Since the threat of the recent viral proliferation began, NCKU and NCKU Hospital have mobilize healthcare professionals in the fight against the virus
The third part introduces AI-assisted detection of inflammation in the lungs. The AI-assisted system for reading chest radiographs to find inflammation in the lungs was developed by the AI team and information team of NCKU Hospital. The hospital's inflammation image data is also incorporated in the system. Currently, the data has been used to assist in the screening of 152 images suspected of presenting the novel coronavirus. The system can provide a sensitivity and accuracy of as high as 80% and 90%, respectively.
The three-part inspection system also incorporates the latest epidemiological developments provided daily by the CDC, such as expansion of quarantined areas. The result is the Smart Healthcare Clinical Decision Support System, which is built into the inspection station computer system, where it relieves some of the personnel's pressure in making clinical decisions when responding to the virus. The entire process—from entering the station to the doctor's decision of whether to report for hospital quarantine or at-home inspection—is shortened from 2.5 hours to just 30 minutes.
Monitoring and prediction are a very important part of the process of preventing the further spread of the virus. Thus, the interdisciplinary team at NCKU and tech company AMobile Intelligent have collaborated in the development of the smart-monitoring wristband. The wristband can continuously monitor the wearer's body temperature and heart rate; before a fever occurs, a rise will manifest in the wearer's shell temperature, which will be detected by the wristband and the wearer can be alerted of the coming fever. Closely monitoring the trend of changes in body temperature and providing timely alerts for abnormalities, the wristband can alert the wearer to take early and appropriate action. Currently, 130 healthcare personnel at NCKU Hospital have volunteered to wear the wristbands. NCKU students who are under at-home quarantine and suspected cases of coronavirus and their families have also donned the wristbands for continuous monitoring of body temperature.
The interdisciplinary team at NCKU uses a "smart-monitoring wristband" to help implement at-home quarantine policy
Responding to this pandemic, the NCKU Hospital, the College of Medicine, College of Electrical Engineering and Computer Science, College of Sciences, and School of Management have formed an interdisciplinary, cross-departmental, cross-group team which incorporates medical resources and uses science and professional knowledge in the fight against the virus. The automated medical record system was developed by an information engineering team led by Clinical Medicine Research Center director Ping-Yen Liu, and is a seamless system created from their experience with the automated precision medical record system over the past year.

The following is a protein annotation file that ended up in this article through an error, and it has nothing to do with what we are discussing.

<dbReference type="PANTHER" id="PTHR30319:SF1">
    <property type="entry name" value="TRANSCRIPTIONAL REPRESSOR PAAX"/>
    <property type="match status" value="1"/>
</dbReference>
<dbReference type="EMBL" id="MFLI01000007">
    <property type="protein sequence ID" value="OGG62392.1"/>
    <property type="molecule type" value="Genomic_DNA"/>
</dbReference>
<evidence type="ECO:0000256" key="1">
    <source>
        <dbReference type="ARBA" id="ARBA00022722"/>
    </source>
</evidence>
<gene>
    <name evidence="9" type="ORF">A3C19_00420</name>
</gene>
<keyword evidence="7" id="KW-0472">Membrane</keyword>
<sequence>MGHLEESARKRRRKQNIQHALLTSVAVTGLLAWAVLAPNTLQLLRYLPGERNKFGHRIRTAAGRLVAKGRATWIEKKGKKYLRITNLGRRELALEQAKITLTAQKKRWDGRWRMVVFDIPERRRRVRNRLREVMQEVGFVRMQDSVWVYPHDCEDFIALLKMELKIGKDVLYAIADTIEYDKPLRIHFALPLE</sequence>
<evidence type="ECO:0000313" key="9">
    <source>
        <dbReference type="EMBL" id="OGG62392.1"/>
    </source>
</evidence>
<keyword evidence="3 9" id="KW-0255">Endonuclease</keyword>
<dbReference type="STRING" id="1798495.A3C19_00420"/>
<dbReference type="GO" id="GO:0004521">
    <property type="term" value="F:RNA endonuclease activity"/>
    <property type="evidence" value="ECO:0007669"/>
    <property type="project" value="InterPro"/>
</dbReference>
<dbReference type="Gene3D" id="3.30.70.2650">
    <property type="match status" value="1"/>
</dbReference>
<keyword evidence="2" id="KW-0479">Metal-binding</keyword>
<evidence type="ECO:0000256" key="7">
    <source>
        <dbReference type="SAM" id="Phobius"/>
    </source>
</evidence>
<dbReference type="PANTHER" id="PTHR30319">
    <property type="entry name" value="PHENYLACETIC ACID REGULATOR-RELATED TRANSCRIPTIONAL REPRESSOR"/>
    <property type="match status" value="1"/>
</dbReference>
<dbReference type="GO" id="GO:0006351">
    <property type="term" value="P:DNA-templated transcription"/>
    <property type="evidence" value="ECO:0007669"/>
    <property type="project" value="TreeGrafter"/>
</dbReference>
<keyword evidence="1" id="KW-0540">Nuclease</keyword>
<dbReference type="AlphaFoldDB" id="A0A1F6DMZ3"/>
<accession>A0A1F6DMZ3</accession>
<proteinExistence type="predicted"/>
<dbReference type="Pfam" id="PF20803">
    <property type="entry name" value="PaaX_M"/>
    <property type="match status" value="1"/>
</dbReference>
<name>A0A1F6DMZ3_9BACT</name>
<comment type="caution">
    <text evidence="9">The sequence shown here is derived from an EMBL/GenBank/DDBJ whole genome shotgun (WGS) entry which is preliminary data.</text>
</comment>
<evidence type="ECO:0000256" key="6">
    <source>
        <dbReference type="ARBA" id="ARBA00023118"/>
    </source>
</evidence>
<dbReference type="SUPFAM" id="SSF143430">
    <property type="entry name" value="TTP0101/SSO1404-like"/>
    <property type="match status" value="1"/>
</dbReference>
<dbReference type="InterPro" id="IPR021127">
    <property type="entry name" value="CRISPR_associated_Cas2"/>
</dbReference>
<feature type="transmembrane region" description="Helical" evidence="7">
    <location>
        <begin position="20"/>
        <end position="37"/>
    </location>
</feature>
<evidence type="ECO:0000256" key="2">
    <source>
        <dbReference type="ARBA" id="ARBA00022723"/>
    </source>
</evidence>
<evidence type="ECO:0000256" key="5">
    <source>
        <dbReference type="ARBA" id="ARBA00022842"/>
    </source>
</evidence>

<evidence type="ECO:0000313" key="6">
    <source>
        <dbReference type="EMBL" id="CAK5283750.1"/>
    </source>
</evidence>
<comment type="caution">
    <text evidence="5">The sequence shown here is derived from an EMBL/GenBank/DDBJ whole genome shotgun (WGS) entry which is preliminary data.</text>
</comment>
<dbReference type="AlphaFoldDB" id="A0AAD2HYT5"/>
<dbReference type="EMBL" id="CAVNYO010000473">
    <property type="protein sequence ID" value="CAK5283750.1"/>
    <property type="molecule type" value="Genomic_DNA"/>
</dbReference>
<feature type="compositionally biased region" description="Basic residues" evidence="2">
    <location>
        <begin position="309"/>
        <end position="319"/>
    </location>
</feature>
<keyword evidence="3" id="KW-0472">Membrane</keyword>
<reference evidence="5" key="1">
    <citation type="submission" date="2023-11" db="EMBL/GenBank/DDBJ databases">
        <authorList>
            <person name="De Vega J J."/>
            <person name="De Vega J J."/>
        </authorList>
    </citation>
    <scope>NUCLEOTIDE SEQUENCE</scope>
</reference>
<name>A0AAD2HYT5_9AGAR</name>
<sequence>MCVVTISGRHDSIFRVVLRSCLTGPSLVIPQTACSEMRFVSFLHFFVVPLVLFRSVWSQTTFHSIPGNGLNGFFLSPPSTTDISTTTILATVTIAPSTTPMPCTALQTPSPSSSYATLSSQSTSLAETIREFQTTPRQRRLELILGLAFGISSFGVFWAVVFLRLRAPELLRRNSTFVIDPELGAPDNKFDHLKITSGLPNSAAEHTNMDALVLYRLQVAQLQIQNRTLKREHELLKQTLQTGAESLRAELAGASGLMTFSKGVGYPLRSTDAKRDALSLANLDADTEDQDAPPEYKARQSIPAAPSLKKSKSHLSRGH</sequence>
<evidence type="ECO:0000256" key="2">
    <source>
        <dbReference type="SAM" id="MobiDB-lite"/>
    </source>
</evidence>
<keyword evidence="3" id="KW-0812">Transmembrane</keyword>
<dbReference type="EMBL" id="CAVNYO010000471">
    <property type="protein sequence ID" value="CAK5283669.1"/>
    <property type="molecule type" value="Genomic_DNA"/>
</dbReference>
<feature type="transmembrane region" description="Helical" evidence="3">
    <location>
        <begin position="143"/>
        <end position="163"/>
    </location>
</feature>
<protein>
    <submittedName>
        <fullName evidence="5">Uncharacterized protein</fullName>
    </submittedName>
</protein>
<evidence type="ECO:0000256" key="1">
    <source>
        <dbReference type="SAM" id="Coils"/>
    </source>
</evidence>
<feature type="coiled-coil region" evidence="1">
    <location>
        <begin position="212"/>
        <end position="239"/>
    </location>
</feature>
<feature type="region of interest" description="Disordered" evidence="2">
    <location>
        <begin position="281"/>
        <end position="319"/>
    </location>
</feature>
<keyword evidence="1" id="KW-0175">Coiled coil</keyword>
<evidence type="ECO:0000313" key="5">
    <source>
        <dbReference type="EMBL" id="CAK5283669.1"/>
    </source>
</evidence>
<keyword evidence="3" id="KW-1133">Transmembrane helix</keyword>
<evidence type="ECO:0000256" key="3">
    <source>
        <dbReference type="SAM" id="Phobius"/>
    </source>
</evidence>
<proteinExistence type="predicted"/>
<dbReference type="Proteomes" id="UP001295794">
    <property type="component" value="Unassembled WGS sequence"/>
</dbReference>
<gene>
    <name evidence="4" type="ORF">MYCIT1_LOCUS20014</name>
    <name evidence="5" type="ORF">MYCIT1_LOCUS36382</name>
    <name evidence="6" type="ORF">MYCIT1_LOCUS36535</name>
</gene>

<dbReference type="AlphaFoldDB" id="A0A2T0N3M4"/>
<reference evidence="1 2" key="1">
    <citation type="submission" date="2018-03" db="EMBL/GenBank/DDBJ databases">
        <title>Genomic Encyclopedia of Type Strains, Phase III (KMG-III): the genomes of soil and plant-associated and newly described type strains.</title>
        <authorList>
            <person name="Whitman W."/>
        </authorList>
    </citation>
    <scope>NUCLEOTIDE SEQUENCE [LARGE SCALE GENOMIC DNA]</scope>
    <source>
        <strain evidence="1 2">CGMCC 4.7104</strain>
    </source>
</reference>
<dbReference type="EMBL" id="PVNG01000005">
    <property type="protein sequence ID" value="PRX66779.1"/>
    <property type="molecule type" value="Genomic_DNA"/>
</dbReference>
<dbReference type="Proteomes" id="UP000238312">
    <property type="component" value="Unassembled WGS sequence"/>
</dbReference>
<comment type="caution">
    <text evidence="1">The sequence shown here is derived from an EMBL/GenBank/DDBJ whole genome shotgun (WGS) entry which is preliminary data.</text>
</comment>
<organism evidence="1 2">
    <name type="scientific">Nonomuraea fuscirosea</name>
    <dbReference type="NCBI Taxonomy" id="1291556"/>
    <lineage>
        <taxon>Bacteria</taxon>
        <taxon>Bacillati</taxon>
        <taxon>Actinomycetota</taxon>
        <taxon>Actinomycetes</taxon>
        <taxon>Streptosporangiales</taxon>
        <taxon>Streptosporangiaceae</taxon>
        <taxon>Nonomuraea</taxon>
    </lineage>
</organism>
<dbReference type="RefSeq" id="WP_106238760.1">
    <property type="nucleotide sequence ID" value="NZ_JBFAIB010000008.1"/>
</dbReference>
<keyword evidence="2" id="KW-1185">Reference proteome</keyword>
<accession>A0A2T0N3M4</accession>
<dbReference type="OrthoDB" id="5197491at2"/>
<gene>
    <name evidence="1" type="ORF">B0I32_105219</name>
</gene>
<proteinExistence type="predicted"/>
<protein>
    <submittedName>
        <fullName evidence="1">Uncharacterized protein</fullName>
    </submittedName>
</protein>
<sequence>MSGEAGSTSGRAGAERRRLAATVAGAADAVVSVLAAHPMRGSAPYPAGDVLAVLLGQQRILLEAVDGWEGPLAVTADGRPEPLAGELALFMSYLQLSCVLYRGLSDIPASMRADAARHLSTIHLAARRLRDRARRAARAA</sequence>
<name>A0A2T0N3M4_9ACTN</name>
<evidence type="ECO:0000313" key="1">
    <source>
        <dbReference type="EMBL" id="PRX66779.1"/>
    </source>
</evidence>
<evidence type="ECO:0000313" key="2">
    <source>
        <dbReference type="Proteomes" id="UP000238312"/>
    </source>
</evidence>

The model of the AI-assisted system for reading chest radiographs for lung inflammation was developed by the information team under the leadership of Tsai Yi-Shan of the Department of Radiology at NCKU Hospital, with active assistance from the team headed by professor Sun Yong-Nian of the College of Electrical Engineering and Computer Science. The teams used the advanced AI-automated chest radiograph reading model for pulmonary tuberculosis developed at the AI Innovation Research Center, to which they incorporated images of lung inflammation from the NCKU Hospital. With the two used in tandem, the overall speed of the reading is maximized.
NCKU brings together several smart healthcare methods in its "Smart Healthcare Clinical Decision Support System"
The smart-monitoring wristband was developed with the support of the Department of Foresight and Innovation Policies under the MOST along with Ke Nai-Ying, head of the Department of Nursing; Ko Wen-Chien, deputy superintendent of NCKU Hospital; Chen Po-Lin, head of the Center for Disease Control; Chuang Kun-Ta, assistant professor of the Department of Computer Science and Information Engineering; Kao Hung-Yu, dean of the Department of Computer Science and Information Engineering; and Yu-Chen Shu, assistant professor of the Department of Mathematics; as well as collaborating technology companies.